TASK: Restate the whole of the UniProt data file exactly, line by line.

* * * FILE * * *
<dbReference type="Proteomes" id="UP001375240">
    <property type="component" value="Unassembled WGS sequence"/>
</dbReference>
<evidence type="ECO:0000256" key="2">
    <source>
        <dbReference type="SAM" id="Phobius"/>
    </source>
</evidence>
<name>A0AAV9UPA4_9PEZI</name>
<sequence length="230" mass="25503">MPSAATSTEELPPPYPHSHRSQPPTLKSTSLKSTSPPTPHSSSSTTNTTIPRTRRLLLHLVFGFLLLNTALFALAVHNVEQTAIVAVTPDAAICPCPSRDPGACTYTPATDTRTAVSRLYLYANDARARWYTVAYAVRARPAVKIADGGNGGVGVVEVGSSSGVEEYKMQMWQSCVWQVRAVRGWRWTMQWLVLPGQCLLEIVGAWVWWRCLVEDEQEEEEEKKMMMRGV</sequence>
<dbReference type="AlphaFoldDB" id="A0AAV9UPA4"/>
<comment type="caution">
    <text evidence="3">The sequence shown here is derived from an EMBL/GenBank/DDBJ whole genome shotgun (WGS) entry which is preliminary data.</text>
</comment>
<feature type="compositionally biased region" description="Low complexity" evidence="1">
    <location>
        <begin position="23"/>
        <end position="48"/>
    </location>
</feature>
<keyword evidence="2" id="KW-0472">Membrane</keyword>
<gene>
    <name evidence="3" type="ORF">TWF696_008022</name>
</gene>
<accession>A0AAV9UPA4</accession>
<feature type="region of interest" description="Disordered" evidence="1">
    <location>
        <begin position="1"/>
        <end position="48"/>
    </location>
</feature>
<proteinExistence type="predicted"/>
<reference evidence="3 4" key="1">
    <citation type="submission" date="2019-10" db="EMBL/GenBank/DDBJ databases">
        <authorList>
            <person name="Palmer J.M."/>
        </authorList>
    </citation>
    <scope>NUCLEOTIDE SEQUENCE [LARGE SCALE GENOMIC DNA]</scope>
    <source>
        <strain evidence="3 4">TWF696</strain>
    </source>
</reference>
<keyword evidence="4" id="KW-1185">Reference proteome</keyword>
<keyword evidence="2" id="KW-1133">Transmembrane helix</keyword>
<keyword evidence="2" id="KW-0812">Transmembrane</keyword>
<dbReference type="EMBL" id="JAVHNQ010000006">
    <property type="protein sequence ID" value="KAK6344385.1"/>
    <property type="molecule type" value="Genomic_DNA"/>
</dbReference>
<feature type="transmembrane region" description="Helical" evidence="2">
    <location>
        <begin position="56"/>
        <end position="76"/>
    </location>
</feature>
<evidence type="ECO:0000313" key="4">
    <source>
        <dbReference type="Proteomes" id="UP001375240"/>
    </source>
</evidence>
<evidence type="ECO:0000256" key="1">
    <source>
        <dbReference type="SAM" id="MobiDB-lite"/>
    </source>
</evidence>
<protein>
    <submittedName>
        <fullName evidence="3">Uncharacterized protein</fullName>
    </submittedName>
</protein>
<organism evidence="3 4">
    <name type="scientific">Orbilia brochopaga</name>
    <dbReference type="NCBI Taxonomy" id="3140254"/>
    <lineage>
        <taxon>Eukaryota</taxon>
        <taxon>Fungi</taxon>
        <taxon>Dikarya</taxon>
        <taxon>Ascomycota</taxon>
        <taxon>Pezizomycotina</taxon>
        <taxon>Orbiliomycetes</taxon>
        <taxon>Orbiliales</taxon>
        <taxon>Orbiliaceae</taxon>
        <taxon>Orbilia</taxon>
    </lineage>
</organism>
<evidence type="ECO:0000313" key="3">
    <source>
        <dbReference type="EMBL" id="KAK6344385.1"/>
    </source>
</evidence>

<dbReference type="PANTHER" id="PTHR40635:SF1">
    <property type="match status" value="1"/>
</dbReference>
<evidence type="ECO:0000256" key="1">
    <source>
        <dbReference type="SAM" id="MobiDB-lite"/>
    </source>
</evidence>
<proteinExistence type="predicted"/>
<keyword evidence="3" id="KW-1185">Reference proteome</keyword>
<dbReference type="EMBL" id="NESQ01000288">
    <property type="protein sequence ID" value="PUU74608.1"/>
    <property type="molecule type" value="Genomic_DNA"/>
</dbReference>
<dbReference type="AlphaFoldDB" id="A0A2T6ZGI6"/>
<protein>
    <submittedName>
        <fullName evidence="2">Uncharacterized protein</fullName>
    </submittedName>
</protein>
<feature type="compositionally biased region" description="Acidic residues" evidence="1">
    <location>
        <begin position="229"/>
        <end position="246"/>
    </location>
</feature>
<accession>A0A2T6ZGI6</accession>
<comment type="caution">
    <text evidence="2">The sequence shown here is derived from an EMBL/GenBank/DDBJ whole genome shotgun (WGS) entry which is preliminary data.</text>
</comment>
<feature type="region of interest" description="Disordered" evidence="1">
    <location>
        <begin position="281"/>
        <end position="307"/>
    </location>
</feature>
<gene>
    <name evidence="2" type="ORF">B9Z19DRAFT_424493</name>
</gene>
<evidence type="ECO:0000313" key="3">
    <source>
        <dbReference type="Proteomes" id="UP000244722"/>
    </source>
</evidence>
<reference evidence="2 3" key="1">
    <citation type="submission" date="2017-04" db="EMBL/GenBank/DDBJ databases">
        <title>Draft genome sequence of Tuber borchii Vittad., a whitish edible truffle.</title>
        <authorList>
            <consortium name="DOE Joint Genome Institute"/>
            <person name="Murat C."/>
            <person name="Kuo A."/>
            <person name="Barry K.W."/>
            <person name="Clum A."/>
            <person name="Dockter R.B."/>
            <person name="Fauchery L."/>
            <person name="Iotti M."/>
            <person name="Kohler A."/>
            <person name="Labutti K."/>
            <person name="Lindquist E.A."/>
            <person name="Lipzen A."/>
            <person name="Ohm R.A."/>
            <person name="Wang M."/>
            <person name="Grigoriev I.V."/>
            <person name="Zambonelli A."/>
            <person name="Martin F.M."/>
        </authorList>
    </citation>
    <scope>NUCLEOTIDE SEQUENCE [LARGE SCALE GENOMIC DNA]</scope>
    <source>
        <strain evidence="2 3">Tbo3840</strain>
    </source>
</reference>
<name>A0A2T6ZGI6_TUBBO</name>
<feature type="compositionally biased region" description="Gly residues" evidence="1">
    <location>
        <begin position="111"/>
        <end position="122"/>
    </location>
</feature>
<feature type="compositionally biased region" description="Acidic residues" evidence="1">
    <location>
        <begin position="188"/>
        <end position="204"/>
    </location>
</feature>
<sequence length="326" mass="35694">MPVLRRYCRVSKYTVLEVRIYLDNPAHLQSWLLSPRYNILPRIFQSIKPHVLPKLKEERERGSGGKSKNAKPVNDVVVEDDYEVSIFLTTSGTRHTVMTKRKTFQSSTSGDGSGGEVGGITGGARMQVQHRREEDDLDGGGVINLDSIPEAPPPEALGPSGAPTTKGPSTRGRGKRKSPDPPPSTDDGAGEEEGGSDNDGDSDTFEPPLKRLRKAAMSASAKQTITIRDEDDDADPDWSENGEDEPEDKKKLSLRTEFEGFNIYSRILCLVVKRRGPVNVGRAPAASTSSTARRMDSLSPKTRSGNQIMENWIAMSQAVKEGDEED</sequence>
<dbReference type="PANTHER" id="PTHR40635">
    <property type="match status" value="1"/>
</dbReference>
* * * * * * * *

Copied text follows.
<dbReference type="Proteomes" id="UP001375240">
    <property type="component" value="Unassembled WGS sequence"/>
</dbReference>
<evidence type="ECO:0000256" key="2">
    <source>
        <dbReference type="SAM" id="Phobius"/>
    </source>
</evidence>
<name>A0AAV9UPA4_9PEZI</name>
<sequence length="230" mass="25503">MPSAATSTEELPPPYPHSHRSQPPTLKSTSLKSTSPPTPHSSSSTTNTTIPRTRRLLLHLVFGFLLLNTALFALAVHNVEQTAIVAVTPDAAICPCPSRDPGACTYTPATDTRTAVSRLYLYANDARARWYTVAYAVRARPAVKIADGGNGGVGVVEVGSSSGVEEYKMQMWQSCVWQVRAVRGWRWTMQWLVLPGQCLLEIVGAWVWWRCLVEDEQEEEEEKKMMMRGV</sequence>
<dbReference type="AlphaFoldDB" id="A0AAV9UPA4"/>
<comment type="caution">
    <text evidence="3">The sequence shown here is derived from an EMBL/GenBank/DDBJ whole genome shotgun (WGS) entry which is preliminary data.</text>
</comment>
<feature type="compositionally biased region" description="Low complexity" evidence="1">
    <location>
        <begin position="23"/>
        <end position="48"/>
    </location>
</feature>
<keyword evidence="2" id="KW-0472">Membrane</keyword>
<gene>
    <name evidence="3" type="ORF">TWF696_008022</name>
</gene>
<accession>A0AAV9UPA4</accession>
<feature type="region of interest" description="Disordered" evidence="1">
    <location>
        <begin position="1"/>
        <end position="48"/>
    </location>
</feature>
<proteinExistence type="predicted"/>
<reference evidence="3 4" key="1">
    <citation type="submission" date="2019-10" db="EMBL/GenBank/DDBJ databases">
        <authorList>
            <person name="Palmer J.M."/>
        </authorList>
    </citation>
    <scope>NUCLEOTIDE SEQUENCE [LARGE SCALE GENOMIC DNA]</scope>
    <source>
        <strain evidence="3 4">TWF696</strain>
    </source>
</reference>
<keyword evidence="4" id="KW-1185">Reference proteome</keyword>
<keyword evidence="2" id="KW-1133">Transmembrane helix</keyword>
<keyword evidence="2" id="KW-0812">Transmembrane</keyword>
<dbReference type="EMBL" id="JAVHNQ010000006">
    <property type="protein sequence ID" value="KAK6344385.1"/>
    <property type="molecule type" value="Genomic_DNA"/>
</dbReference>
<feature type="transmembrane region" description="Helical" evidence="2">
    <location>
        <begin position="56"/>
        <end position="76"/>
    </location>
</feature>
<evidence type="ECO:0000313" key="4">
    <source>
        <dbReference type="Proteomes" id="UP001375240"/>
    </source>
</evidence>
<evidence type="ECO:0000256" key="1">
    <source>
        <dbReference type="SAM" id="MobiDB-lite"/>
    </source>
</evidence>
<protein>
    <submittedName>
        <fullName evidence="3">Uncharacterized protein</fullName>
    </submittedName>
</protein>
<organism evidence="3 4">
    <name type="scientific">Orbilia brochopaga</name>
    <dbReference type="NCBI Taxonomy" id="3140254"/>
    <lineage>
        <taxon>Eukaryota</taxon>
        <taxon>Fungi</taxon>
        <taxon>Dikarya</taxon>
        <taxon>Ascomycota</taxon>
        <taxon>Pezizomycotina</taxon>
        <taxon>Orbiliomycetes</taxon>
        <taxon>Orbiliales</taxon>
        <taxon>Orbiliaceae</taxon>
        <taxon>Orbilia</taxon>
    </lineage>
</organism>
<evidence type="ECO:0000313" key="3">
    <source>
        <dbReference type="EMBL" id="KAK6344385.1"/>
    </source>
</evidence>

<dbReference type="PANTHER" id="PTHR40635:SF1">
    <property type="match status" value="1"/>
</dbReference>
<evidence type="ECO:0000256" key="1">
    <source>
        <dbReference type="SAM" id="MobiDB-lite"/>
    </source>
</evidence>
<proteinExistence type="predicted"/>
<keyword evidence="3" id="KW-1185">Reference proteome</keyword>
<dbReference type="EMBL" id="NESQ01000288">
    <property type="protein sequence ID" value="PUU74608.1"/>
    <property type="molecule type" value="Genomic_DNA"/>
</dbReference>
<dbReference type="AlphaFoldDB" id="A0A2T6ZGI6"/>
<protein>
    <submittedName>
        <fullName evidence="2">Uncharacterized protein</fullName>
    </submittedName>
</protein>
<feature type="compositionally biased region" description="Acidic residues" evidence="1">
    <location>
        <begin position="229"/>
        <end position="246"/>
    </location>
</feature>
<accession>A0A2T6ZGI6</accession>
<comment type="caution">
    <text evidence="2">The sequence shown here is derived from an EMBL/GenBank/DDBJ whole genome shotgun (WGS) entry which is preliminary data.</text>
</comment>
<feature type="region of interest" description="Disordered" evidence="1">
    <location>
        <begin position="281"/>
        <end position="307"/>
    </location>
</feature>
<gene>
    <name evidence="2" type="ORF">B9Z19DRAFT_424493</name>
</gene>
<evidence type="ECO:0000313" key="3">
    <source>
        <dbReference type="Proteomes" id="UP000244722"/>
    </source>
</evidence>
<reference evidence="2 3" key="1">
    <citation type="submission" date="2017-04" db="EMBL/GenBank/DDBJ databases">
        <title>Draft genome sequence of Tuber borchii Vittad., a whitish edible truffle.</title>
        <authorList>
            <consortium name="DOE Joint Genome Institute"/>
            <person name="Murat C."/>
            <person name="Kuo A."/>
            <person name="Barry K.W."/>
            <person name="Clum A."/>
            <person name="Dockter R.B."/>
            <person name="Fauchery L."/>
            <person name="Iotti M."/>
            <person name="Kohler A."/>
            <person name="Labutti K."/>
            <person name="Lindquist E.A."/>
            <person name="Lipzen A."/>
            <person name="Ohm R.A."/>
            <person name="Wang M."/>
            <person name="Grigoriev I.V."/>
            <person name="Zambonelli A."/>
            <person name="Martin F.M."/>
        </authorList>
    </citation>
    <scope>NUCLEOTIDE SEQUENCE [LARGE SCALE GENOMIC DNA]</scope>
    <source>
        <strain evidence="2 3">Tbo3840</strain>
    </source>
</reference>
<name>A0A2T6ZGI6_TUBBO</name>
<feature type="compositionally biased region" description="Gly residues" evidence="1">
    <location>
        <begin position="111"/>
        <end position="122"/>
    </location>
</feature>
<feature type="compositionally biased region" description="Acidic residues" evidence="1">
    <location>
        <begin position="188"/>
        <end position="204"/>
    </location>
</feature>
<sequence length="326" mass="35694">MPVLRRYCRVSKYTVLEVRIYLDNPAHLQSWLLSPRYNILPRIFQSIKPHVLPKLKEERERGSGGKSKNAKPVNDVVVEDDYEVSIFLTTSGTRHTVMTKRKTFQSSTSGDGSGGEVGGITGGARMQVQHRREEDDLDGGGVINLDSIPEAPPPEALGPSGAPTTKGPSTRGRGKRKSPDPPPSTDDGAGEEEGGSDNDGDSDTFEPPLKRLRKAAMSASAKQTITIRDEDDDADPDWSENGEDEPEDKKKLSLRTEFEGFNIYSRILCLVVKRRGPVNVGRAPAASTSSTARRMDSLSPKTRSGNQIMENWIAMSQAVKEGDEED</sequence>
<dbReference type="PANTHER" id="PTHR40635">
    <property type="match status" value="1"/>
</dbReference>